Asian Hornet attacked me and stung me under my eye in Somerset

Forgive me for feeling a bit nervous… as I write, social media is revealing how several friends and acquaintances have been spotting European Hornets this week – which is worrying because last summer at Hesp Towers we were plagued by a colony of the still rare, but much-dreaded and highly aggressive, Asian Hornets. One stung me just under the eye before a friend nuked the lot of them with petrol.

I’ve since been told I should have reported the appearance of these beastly incomers, but at the time I was more interested in their rapid demise.

Yet another example of living in a bubble, I suppose… every hour of every day the news is filled with horrors – people are starving, being bombed, shot at, drowned in floods – and what do I worry about? A few stinging insects.

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That’s just how we are wired. Of course we feel most concern when it comes to what’s going on in our own backyard. The real tangible stuff we can see, hear, feel, taste and smell is bound to grab our attention first and foremost. During most of our two-million-plus year history, humans wouldn’t have had a clue about what was going on over the next hill, let alone the next county. The other side of the planet may as well have been Mars.

This instant and seemingly endless diet of world-awareness is a new thing and the poor old human thought-processes, evolved over millennia, are having a hard time dealing with it.

The reality is that we are living increasingly isolated lives, a fact which might be responsible for so many of today’s mental health problems. Society used to be more community-focused. In the Westcountry village where I grew up, every inhabitant from schoolboy to great-granny knew everyone else. This is very much not the case now. An old school friend, who still lives and works there, told me: “I shouldn’t think I know a tenth of the people in the village today.”

In the last 30 or 40 years, we have become more cocooned and solitary.

The steady demise of the public house bears witness to this. When I was a young reporter I can, for example, remember parish councillors piling out of village or church halls after a meeting and diving straight into the pub. Back then, week-night closing was 10.30 and the bar would still be packed as the landlord called last orders.

Today, most country pubs will be fairly empty by closing time on a week-night. The inns which have survived might be busy between the hours of 6.30 and 9.00 when they’re serving food, but after that most folk will have gone off home to be alone with their giant TVs or miniature phone-screens. Which might be a good thing as far as alcohol consumption is concerned, but it doesn’t exactly shout community togetherness.

Martin Hesp enjoys a cream tea at the Lizard
Martin Hesp enjoys a cream tea at the Lizard -Credit:Martin Hesp

I left my early cub-reporter role to spend some time living in America, and I recall being shocked by the insular and lonely nature of a city like Houston. Partly because of the heat and humidity, no one walked anywhere. Ever. There were drive-ins for everything from burgers to movies. Because no one went outdoors, you never even got to meet your immediate neighbour.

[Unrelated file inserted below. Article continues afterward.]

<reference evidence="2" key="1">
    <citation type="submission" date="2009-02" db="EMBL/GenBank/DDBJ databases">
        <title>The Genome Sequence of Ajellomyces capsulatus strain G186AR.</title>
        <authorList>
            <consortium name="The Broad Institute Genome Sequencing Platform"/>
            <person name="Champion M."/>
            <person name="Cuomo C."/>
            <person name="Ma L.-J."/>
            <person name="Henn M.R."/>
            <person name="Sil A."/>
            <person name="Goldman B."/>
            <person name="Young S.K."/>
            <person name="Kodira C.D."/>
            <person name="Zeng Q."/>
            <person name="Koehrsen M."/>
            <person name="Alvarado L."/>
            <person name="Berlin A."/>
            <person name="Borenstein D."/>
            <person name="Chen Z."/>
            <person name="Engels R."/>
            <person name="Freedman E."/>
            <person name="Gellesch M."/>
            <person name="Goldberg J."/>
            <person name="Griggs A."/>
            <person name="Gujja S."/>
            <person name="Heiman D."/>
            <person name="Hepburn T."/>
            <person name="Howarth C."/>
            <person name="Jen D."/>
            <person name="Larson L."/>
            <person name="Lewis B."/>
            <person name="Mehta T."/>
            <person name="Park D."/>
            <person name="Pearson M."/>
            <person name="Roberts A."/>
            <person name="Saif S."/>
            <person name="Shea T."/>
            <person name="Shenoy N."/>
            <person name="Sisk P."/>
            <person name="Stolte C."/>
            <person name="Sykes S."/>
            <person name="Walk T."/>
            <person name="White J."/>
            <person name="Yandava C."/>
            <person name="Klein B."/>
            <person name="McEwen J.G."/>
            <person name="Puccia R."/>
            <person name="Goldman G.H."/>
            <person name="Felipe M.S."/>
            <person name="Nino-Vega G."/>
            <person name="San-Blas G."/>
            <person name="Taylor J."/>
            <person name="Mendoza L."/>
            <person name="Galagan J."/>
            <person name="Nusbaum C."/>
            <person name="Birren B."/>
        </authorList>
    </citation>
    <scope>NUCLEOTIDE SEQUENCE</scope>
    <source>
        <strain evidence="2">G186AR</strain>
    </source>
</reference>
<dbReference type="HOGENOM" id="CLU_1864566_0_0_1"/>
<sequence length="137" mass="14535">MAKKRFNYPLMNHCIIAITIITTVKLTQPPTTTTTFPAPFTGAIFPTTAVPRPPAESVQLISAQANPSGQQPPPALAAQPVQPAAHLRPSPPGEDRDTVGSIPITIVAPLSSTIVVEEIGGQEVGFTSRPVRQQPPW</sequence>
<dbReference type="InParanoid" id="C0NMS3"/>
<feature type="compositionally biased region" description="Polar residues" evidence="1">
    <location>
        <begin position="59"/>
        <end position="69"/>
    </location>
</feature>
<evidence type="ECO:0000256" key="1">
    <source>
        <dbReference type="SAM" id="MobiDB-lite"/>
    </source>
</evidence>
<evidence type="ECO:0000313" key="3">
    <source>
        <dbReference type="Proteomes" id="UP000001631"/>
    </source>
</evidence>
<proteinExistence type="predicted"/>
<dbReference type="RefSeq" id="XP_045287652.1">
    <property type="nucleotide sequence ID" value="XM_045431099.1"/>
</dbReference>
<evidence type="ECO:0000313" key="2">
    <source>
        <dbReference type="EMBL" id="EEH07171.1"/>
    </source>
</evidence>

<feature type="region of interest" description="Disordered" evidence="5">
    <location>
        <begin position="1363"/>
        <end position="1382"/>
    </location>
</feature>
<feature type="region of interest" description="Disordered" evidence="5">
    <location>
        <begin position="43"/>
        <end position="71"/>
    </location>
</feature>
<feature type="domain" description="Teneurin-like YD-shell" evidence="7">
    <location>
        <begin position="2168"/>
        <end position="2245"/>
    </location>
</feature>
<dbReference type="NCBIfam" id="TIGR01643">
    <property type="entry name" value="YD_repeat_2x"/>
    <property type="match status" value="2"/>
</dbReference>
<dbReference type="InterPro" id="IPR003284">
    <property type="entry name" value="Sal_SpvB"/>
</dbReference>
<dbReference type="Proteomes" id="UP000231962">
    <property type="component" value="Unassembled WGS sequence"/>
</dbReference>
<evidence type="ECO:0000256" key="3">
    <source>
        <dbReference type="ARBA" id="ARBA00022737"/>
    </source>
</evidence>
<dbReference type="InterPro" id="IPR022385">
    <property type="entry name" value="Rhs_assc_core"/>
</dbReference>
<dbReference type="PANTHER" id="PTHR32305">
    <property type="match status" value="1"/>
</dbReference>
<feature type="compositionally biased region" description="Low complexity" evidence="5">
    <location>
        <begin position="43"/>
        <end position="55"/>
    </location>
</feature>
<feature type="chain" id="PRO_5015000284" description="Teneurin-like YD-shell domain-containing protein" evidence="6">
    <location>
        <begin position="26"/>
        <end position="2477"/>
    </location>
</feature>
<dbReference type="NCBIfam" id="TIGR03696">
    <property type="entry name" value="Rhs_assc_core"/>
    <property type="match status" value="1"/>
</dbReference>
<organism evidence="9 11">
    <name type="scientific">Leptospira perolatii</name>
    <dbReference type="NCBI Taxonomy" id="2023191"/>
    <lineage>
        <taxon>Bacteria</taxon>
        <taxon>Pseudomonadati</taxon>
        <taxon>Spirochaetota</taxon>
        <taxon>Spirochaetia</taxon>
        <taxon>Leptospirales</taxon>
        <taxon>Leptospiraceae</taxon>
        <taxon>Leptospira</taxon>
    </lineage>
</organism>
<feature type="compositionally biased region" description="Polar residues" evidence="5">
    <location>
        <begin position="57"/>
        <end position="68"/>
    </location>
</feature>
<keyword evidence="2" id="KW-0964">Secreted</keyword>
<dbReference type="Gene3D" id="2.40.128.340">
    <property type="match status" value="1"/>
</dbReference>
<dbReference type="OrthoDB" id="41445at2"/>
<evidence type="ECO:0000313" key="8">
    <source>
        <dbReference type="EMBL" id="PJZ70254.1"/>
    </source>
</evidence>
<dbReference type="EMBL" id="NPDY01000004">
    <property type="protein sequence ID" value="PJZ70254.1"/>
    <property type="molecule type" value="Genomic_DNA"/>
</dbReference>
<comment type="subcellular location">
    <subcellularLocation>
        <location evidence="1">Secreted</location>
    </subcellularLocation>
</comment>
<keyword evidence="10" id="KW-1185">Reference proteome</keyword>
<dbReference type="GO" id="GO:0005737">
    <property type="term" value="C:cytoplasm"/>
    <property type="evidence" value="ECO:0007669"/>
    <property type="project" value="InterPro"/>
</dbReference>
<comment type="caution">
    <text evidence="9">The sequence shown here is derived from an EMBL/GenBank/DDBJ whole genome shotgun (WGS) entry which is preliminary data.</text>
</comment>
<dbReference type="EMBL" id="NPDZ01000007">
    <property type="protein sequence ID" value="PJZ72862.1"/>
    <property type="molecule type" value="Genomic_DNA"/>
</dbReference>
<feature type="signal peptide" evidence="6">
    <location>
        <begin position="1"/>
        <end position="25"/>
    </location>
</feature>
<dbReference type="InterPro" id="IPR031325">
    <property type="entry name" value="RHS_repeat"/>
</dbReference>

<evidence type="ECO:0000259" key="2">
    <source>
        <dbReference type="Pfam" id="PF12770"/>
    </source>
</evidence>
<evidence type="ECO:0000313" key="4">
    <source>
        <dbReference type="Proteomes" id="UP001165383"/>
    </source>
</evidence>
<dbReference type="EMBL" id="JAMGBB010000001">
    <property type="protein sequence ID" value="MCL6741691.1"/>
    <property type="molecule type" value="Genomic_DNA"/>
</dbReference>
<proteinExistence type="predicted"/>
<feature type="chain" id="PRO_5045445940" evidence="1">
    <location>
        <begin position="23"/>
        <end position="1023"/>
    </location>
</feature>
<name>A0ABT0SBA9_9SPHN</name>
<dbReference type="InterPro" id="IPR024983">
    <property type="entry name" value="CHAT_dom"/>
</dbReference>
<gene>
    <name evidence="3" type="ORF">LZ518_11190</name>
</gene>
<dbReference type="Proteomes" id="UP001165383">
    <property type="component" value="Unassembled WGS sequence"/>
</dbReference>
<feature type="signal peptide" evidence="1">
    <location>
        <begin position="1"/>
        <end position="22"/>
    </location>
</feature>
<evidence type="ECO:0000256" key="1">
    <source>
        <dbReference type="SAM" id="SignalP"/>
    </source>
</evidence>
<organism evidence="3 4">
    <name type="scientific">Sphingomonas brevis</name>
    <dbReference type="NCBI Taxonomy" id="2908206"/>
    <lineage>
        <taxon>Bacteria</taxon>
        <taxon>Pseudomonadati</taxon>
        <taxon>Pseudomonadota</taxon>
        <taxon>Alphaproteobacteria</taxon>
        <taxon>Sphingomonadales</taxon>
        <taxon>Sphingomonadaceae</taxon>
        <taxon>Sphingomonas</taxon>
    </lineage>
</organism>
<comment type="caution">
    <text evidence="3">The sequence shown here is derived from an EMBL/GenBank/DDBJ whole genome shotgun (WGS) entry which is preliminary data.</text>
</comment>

I was once nearly arrested for having the gall to walk to the nearest post office, located in a giant shopping mall. The two policemen sitting in their car could not believe I was walking for the exercise. Once or twice we drove miles to go to bars or nightclubs, only to find they were dingy and unwelcoming places. If you didn’t count the people you saw in cars or inside air-conditioned malls, Houston was a human-free zone.

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I remember feeling a glow of pride dear old England wasn’t like that. No isolated, insular, air-conditioned, bubbles for us… We had things like friendly pubs and homely village shops and post offices. In our glorious homeland, you could go to any quaint market-town high street and see humanity writ large. Stores full of people rather than drive-in malls. Pavements populated with people stopping to gossip and chat rather than dark underground parking lots.

Back in 1979, Houston felt like something from a dystopian nightmare – place devoid of any sense of human community. Thank God jolly old England would never be that way, is what I thought at the time.

Now, travelling through the Westcountry, I pass village after village where both pub and post-office have closed. I visit once thriving market-towns where shops are boarded up and where pedestrian areas are empty, save for a few sad folk puffing vapes. I know this doesn’t paint the whole picture, but you know what I mean.

Yes, car parks at the big discount stories are full, but once we’ve got our industrially produced food and cheap booze, we slink off home to binge-watch some meaningless tripe on a streaming platform and use the internet to book holidays in far off places that aren’t like England. On some screen or other, a news flash will alert us to yet another appalling thing happening in Gaza, and we will feel distraught, hopeless and alone.

No wonder an invasion of killer bees or hornets is enough to put a chap on edge. The smaller the bubble, the bigger the nightmare.

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